A collection was taken among the 200 spectators, by a rep resentative ot tne Mermen team, which fund was to be divided be-1 tween the two teams. It Is alleged that the collector tried to hold back a certain sum, and a battle nar averted. The need for an en- closed athletic field, where such collections would be unnecessary Conditions at a meeting Wednes- day evening, at 6:15. at the Blue Plate Tea Room, 842 Farmington Avenue. Added Fire Districts Are In Prospect Residents in Outlying Areas Plan to Organize to Assure Selves of Department Protection Glastonbury Realizing that the Glastonbury Fire Department may decide to discontinue calls outside of the districts comprising the department, residents in several subdivisions are considering plans to organize new districts to be served bv the department.
The department has expressed willingness to accept new districts. One meeting was heljLa short time ago by residents of the Gris-wold Street and Candlewood Road section but a district was not organized. One may be formed later. Other sections where districts are being discussed are Spring Street, Ripley Road, Grove Street, Hubbard Street and others. The first step is to have residents of a street petition the department to join it.
Aumeious Activities. Numerous activities are scheduled this week in Glastonbury, Eliza Bunce Tent, Daughters of Veteraas, will hold its annual sale and play at St. Paul's Community Hall on Wednesday from 4 to 8 p. m. The East Glastonburv Methodist Church will hold a public concert at a church on Wednesday at 7:30 p.
m. The first play of the season bv the Players Club of Glastonburv will be presented at the High School auditorium on Thursday at 8 30 p. m. Tickets are being sold at the office of Laura Hale Gorton, Station 35. Districts comprising the Glastonbury Fire Department will hold a joint conference on fire protection for outside districts at the Grange Hall on Friday at 8 p.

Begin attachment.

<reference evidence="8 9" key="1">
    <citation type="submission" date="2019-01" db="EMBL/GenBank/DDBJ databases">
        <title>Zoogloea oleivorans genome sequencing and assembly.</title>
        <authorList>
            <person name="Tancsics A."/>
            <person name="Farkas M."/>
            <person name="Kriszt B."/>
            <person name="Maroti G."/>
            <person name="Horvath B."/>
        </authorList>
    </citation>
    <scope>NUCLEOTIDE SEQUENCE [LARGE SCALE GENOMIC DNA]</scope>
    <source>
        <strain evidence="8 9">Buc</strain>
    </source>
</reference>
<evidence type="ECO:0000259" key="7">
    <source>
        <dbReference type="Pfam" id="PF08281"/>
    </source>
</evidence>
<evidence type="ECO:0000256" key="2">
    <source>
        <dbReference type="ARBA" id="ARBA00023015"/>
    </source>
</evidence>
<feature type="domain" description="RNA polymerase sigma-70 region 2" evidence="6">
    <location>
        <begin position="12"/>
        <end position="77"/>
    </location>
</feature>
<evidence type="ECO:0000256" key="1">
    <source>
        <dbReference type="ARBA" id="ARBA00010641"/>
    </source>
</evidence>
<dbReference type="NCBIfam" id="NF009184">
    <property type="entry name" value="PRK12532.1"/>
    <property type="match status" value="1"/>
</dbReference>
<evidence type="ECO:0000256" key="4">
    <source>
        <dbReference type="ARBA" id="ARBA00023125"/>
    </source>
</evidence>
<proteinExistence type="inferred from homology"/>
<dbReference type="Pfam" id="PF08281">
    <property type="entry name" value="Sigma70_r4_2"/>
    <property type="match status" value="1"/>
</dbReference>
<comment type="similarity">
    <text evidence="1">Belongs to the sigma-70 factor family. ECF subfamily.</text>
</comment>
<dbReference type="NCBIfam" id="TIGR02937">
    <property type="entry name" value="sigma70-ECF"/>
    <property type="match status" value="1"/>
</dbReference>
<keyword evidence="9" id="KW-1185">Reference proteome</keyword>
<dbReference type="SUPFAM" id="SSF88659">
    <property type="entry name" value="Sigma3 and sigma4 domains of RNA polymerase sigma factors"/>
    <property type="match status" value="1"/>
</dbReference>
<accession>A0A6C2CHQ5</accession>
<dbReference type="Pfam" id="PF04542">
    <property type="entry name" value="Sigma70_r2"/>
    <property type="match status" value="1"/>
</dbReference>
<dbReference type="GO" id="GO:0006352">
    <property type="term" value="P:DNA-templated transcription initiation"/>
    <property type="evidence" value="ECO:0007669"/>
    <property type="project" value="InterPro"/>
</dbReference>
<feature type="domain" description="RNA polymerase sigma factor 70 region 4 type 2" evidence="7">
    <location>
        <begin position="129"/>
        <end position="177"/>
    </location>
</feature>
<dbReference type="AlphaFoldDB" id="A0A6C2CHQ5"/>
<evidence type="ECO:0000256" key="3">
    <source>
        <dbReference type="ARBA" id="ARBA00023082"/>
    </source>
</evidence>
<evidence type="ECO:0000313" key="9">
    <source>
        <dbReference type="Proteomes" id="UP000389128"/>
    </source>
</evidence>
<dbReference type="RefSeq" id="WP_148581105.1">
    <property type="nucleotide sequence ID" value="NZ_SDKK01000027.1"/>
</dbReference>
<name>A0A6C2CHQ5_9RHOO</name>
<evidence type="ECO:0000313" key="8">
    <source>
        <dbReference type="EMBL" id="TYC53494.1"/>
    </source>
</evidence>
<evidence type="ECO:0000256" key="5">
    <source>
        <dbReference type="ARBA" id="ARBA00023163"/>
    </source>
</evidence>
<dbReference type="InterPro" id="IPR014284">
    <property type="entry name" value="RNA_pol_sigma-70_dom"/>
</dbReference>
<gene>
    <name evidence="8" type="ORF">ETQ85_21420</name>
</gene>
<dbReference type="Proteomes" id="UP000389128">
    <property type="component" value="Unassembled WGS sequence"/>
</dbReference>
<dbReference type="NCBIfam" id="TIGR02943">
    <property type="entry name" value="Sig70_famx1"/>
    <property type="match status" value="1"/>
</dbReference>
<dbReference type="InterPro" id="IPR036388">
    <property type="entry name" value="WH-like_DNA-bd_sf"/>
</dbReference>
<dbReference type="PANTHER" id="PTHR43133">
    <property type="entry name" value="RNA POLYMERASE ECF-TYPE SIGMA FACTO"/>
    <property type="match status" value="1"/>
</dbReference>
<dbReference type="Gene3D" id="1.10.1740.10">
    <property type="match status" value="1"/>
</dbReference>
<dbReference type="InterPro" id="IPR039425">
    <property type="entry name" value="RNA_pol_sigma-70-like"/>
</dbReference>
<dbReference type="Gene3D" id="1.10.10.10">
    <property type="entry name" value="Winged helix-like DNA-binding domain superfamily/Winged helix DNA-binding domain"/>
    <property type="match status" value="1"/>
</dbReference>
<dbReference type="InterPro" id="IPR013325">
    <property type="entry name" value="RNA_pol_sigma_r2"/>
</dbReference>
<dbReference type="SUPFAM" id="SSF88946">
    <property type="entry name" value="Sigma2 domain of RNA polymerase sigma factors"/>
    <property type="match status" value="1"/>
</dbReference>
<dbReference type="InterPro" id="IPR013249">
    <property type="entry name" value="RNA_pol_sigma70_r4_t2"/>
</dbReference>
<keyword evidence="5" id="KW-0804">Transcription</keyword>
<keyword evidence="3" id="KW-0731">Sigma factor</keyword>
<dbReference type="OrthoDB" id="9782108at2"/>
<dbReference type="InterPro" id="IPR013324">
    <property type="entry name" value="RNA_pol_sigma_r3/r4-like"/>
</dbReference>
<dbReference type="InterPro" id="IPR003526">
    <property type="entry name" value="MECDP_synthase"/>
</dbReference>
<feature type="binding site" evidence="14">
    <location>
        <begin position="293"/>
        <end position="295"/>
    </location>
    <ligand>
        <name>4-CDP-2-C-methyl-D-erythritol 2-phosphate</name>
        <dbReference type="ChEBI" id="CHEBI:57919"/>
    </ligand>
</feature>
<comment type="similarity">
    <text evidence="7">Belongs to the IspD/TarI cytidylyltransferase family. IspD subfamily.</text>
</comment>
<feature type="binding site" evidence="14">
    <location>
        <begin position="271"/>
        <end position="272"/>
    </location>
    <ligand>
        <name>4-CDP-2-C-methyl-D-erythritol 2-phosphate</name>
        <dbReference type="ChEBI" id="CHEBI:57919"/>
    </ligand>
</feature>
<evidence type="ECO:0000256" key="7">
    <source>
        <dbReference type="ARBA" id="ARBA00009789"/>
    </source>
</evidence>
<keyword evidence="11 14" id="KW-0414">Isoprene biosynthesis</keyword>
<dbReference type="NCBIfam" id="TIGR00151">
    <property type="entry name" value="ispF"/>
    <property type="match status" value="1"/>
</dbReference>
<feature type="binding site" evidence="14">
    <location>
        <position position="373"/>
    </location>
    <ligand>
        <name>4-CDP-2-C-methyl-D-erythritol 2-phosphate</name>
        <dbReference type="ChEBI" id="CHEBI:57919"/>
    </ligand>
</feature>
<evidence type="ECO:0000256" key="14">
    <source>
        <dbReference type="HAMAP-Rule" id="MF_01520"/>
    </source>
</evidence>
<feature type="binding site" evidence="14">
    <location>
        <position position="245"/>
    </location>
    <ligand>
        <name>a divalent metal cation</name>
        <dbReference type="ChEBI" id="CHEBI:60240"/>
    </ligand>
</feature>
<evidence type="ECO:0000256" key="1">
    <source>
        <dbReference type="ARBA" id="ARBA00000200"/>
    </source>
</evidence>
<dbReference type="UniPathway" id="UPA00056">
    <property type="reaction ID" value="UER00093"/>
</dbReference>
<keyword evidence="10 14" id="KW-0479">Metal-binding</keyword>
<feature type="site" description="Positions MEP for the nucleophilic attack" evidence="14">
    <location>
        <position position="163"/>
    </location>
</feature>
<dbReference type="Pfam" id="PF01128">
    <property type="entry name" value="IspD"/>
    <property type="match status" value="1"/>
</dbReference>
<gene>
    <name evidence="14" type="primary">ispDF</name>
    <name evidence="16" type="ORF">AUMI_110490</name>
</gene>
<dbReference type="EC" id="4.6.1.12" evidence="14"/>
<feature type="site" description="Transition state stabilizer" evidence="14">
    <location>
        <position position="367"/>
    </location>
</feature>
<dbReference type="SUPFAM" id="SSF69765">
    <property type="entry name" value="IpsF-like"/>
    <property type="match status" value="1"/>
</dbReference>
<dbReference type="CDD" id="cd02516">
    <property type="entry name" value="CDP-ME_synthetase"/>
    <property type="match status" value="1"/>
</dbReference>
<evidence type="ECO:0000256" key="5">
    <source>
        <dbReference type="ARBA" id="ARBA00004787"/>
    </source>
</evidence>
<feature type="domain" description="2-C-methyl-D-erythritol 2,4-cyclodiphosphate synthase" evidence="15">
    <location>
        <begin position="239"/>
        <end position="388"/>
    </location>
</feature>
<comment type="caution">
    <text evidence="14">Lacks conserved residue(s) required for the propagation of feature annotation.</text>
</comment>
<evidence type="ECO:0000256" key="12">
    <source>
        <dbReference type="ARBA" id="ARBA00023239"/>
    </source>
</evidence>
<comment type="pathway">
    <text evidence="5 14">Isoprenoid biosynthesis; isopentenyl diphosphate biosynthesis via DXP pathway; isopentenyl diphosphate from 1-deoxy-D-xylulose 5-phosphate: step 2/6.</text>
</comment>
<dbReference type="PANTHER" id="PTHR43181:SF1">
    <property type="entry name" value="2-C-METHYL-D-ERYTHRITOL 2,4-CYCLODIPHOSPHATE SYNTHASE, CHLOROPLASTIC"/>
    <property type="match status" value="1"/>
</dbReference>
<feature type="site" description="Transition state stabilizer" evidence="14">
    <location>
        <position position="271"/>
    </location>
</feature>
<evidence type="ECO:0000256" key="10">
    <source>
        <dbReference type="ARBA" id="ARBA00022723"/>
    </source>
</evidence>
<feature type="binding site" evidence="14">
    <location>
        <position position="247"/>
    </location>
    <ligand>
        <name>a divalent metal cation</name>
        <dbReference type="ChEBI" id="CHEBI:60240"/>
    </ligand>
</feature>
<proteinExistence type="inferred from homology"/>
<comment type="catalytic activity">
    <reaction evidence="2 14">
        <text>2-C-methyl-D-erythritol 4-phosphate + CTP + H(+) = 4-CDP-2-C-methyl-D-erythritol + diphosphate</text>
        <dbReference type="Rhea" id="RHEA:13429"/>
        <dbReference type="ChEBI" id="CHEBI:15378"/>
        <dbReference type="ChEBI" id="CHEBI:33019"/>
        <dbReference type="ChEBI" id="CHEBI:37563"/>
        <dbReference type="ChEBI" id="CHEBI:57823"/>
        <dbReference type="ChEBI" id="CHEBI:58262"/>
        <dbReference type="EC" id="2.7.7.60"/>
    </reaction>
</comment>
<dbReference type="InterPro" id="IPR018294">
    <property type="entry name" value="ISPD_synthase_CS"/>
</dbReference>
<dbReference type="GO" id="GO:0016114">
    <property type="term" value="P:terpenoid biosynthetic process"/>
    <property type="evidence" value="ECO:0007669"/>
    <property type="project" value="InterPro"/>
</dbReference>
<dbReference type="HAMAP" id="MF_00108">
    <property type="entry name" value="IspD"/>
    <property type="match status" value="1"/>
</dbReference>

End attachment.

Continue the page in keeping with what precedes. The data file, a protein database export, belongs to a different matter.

m. The annual fair and sunper of St James's Episcopal Church will be held at the parish house on Satur day. Mrs. Annie Hurlbuit is een- iiHi cnauman. Meetings This Week.
The Wassuc Willing workers will meet on Tuesday at 10 a. rn. at the home of Mrs. William Bousa. Miss Olea Sands of the Hartford County Farm Bureau ll speak on "Renovating Clothing." Central Lodge of Middletown will confer the third degree at a meeting of Elm Lodge of Odd Fellows at the Odd Fellows Hall on Thursday at 8 p.
m. The Democrats will hold a get-together and dinner at the Villa Maria Hotel on Thursday at 7:30 p. m. John A. Carini is chairman of the committee.
Judge Hunt to Speak. Judge Henry H. Hunt will speak at a meeting of Leon Goodale Post. American Legion, at the Legion Hall today at 8 p. m.
on a trip he made to Europe last summer. Plans will turkey nartv to raise funds for the Legion Christmas activities will be held at the Legion nan on rriaay at 8 p. m. Community Club. The program at the South Glastonbury Community Club will open on Tuesday at 7:45 p.
m. Club members will be greeted over the radio from Station WTHT. A short business meeting will be held during the evening. A discussion of the Constitution will be held at the meeting. Judge Hunt will speak on the Constitution.
Police Commissioner Donald H. Hunt will speak on the amendments. L. W. Howe will speak on the Thirteenth Amendment.
Raymond Friel will speak on the Fifteenth Amendment. Laura Hale Gorton will speak on the Nineteenth Amendment. Raymond H. Bidwell has been, elected treasurer of the club to fill the unexpired term of Harold Connolly who has moved from Glastonbury. Notes.
The funeral of Mrs. Ella Hodge of Hopewell Road will be hpld at her home today at 2:30 p. m. Burial will be in the Old south Cemetery In South Glastonbury. People were kept busy on Sundav repairing the damage from the severe rainstorm on the previous day.